Do you know how to use a credit card to build your credit?
Believe it or not, using a credit card is one way to help create credit history and get into the mindset of being financially responsible.
Credit cards are convenient to use but many people are scared to use them because it is so easy to overspend when you make purchases.
A credit card is a powerful tool but it’s not a free pass to spend more than you can afford. It’s a harsh mistake many people make time and again.
If you use your card responsibly, it can actually improve your poor credit score!
In this article, we’ll look at some ways you can use a credit card account wisely to raise your credit score without getting into debt.
Using A Credit Card
Do you know how credit cards work?
A credit card can be confusing if you haven’t had one before- getting one before college was a big deal for me.
If you’ve never had a credit card account, your first instinct may be to avoid getting one altogether. But if you do the work, a credit card can help rather than hinder your finances.
There are some benefits to using one responsibly!
It can give your credit score a nice boost in just a couple of months. Using one is an easy way to start building good habits and get into the mindset of being financially responsible.
When To Use Your Credit Card
Credit cards are a somewhat misunderstood financial tool. Not many people know why credit scores are important or why you need good credit.
Use it correctly, and you’ll discover that it’s a helpful financial tool that can help you build your credit score and gain financial freedom.
Here are some of the most common reasons for using one:
Extra protection on purchases online. When you use debit cards, the money is automatically taken from your bank account and it could be a while to get it back after you report the fraud.
To pay for an emergency expense. If you unexpectedly face an expensive repair bill, such as a broken window or new tire, and don’t have enough in savings to pay for it in full, using your card can sometimes be quicker than withdrawing money from your emergency fund.
Make a big purchase that you may have to return. Don’t use it unless you can pay off the full balance when it’s due! Most credit card processors come with return protection which is a free service that adds more time to the retailer’s return policy.
For recurring monthly payments. Set up your utility bill, Amazon Prime, Netflix, gym memberships on a credit card. It’s a convenient way to pay for something that you are going to use often. Plus, by setting it up on a recurring payment the payment will always be on time.
To earn rewards. Some credit cards offer point rewards or cash back on purchases. The rates vary but if you are a frequent shopper who makes large purchases, it could make sense to use a credit card to earn rewards.
When NOT To Use Your Card
The best thing you can do is make sure not to go overboard with your spending when using a credit card. Try not to charge over 30% of the credit limit.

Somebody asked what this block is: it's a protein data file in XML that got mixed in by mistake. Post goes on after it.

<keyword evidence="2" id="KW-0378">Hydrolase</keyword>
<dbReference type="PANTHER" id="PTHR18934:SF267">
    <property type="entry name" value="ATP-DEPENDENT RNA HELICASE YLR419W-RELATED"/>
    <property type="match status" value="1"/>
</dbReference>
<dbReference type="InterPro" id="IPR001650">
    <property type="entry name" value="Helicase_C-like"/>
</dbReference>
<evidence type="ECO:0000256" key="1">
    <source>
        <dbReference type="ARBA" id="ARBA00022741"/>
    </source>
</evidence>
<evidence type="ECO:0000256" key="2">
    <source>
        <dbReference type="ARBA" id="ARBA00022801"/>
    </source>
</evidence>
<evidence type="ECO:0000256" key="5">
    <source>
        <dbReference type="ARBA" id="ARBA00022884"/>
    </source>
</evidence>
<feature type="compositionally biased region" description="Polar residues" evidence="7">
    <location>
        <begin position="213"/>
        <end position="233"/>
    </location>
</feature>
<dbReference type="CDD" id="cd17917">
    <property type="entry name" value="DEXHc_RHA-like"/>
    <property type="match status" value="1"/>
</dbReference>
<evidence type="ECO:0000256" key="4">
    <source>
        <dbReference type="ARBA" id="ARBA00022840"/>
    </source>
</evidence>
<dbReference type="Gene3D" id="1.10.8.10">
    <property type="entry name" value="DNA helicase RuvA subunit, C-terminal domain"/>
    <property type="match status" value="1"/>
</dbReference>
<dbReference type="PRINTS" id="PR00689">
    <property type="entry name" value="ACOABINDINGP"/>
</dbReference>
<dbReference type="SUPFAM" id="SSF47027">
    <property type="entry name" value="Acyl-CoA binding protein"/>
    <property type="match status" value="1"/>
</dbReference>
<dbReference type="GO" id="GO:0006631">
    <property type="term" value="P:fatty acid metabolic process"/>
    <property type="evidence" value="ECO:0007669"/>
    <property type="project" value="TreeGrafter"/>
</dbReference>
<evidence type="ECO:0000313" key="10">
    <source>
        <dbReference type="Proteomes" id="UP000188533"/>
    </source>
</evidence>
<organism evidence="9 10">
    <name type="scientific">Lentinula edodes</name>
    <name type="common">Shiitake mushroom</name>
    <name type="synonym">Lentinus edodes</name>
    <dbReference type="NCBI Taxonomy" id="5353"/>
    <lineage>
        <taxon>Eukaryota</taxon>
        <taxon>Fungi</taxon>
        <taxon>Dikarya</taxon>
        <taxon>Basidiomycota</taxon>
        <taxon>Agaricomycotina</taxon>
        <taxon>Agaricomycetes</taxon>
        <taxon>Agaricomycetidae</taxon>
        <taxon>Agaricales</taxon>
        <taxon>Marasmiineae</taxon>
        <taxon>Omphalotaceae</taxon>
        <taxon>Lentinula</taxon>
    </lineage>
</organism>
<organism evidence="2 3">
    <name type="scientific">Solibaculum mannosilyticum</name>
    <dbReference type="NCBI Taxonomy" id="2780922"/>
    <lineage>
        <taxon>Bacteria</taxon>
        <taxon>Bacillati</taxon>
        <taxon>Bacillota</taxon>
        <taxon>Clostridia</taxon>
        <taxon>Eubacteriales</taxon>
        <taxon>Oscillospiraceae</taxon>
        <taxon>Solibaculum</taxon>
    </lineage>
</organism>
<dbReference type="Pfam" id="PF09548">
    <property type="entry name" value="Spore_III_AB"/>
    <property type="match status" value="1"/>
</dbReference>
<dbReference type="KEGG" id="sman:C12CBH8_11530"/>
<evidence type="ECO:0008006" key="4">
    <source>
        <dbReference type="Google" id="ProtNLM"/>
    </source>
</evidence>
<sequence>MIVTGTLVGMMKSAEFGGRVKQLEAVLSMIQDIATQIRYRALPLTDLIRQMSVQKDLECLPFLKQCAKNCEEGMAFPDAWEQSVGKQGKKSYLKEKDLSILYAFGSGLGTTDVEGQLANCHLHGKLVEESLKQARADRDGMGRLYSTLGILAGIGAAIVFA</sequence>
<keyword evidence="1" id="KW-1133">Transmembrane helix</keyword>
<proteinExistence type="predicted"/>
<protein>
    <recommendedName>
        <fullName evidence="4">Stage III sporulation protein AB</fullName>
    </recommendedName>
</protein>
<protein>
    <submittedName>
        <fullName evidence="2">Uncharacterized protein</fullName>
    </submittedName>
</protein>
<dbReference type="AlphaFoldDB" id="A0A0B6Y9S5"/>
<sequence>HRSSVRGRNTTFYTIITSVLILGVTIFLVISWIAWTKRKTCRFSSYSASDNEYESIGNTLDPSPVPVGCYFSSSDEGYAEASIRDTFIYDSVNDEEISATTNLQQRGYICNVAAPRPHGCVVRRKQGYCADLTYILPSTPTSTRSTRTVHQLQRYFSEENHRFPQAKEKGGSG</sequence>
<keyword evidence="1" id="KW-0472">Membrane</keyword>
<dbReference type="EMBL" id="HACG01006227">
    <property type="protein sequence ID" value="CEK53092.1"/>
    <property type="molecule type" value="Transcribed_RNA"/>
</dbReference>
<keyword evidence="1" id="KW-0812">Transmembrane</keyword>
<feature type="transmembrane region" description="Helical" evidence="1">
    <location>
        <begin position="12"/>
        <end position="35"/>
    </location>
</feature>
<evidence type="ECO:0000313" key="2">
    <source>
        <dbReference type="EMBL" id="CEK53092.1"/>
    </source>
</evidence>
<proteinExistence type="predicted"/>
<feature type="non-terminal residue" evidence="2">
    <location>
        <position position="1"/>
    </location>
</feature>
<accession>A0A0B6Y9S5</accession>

When you overuse your card, it puts a strain on your cash and you. Here are some times when you shouldn’t use it.
No self-control on spending. If you have a hard time resisting the temptation to spend more than what’s in your budget, then it’s best not to use credit cards at all. Saving money is more important than spending it all!
Can’t afford to pay off cards or make payments. If you don’t have the cash to pay your balance or can’t afford to make payments, then it’s best not to charge any purchases on your card. If you do, you could get buried in debt and ultimately hurt your credit score.
Just to take advantage of interest-free credit card promotional offers. Using interest-free credit cards for their promotion is not worth it most of the time, as very few people actually pay off their balance after the original promo period is over.
How To Use A Credit Card
Most people who are looking at how to get better credit use their cards for making everyday purchases. to save money on groceries and more. But here’s how to properly use your card!
1. Read Your Bill
Each month you receive a statement or bill from the credit card company. Read your bill carefully.
There are some things you want to pay close attention to:
- The total credit card balance
- Available credit limit
- Purchases made in this billing cycle
- Payment due date
- Minimum amount due
Check each transaction on the statement for accuracy. If you see a charge you didn’t make, contact them right away and dispute the charge.
It is very tempting to only pay the minimum balance each month. You quickly will change your mind when you look at the section that tells you how long it will take to pay off the card if you just pay the minimum amount due.
Avoid interest charges by paying in full each month instead of making payments. Each credit card has a grace period. After this grace period is over, you will be charged interest on the unpaid balance from the date of purchase. The grace period on most cards is usually 20 to 30 days.
It’s also important to note the due date of your payment on your calendar so you don’t forget. Missing any payments can lead to late fees and even lower credit scores if it continues for an extended period.
Savvy Tip: Keep a separate register for purchases made with your credit cards to compare back to the statements. Write down the date, place of purchase, the amount spent, and the balance of the card after the purchase is made.
2. Pay Bills On Time (Or Early!)
The easiest way to maintain a good score is by paying your credit card bills on time and the balance in full. This way you avoid interest charges (always know your interest rates folks!) when you pay your bill monthly.
Credit card companies report whether payments are made on time or late to the credit bureaus. The best thing to do is to pay the payment online.
You can set up an automatic payment schedule to make sure that the payments are made on time each month. A late fee (usually around $39) will be charged to your account if the payment arrives late.
3. Pay Over The Minimum
If you can’t pay in full, aim to pay more than the minimum payment you owe. For example, try paying the minimum payment plus the amount of interest that was charged for using the card.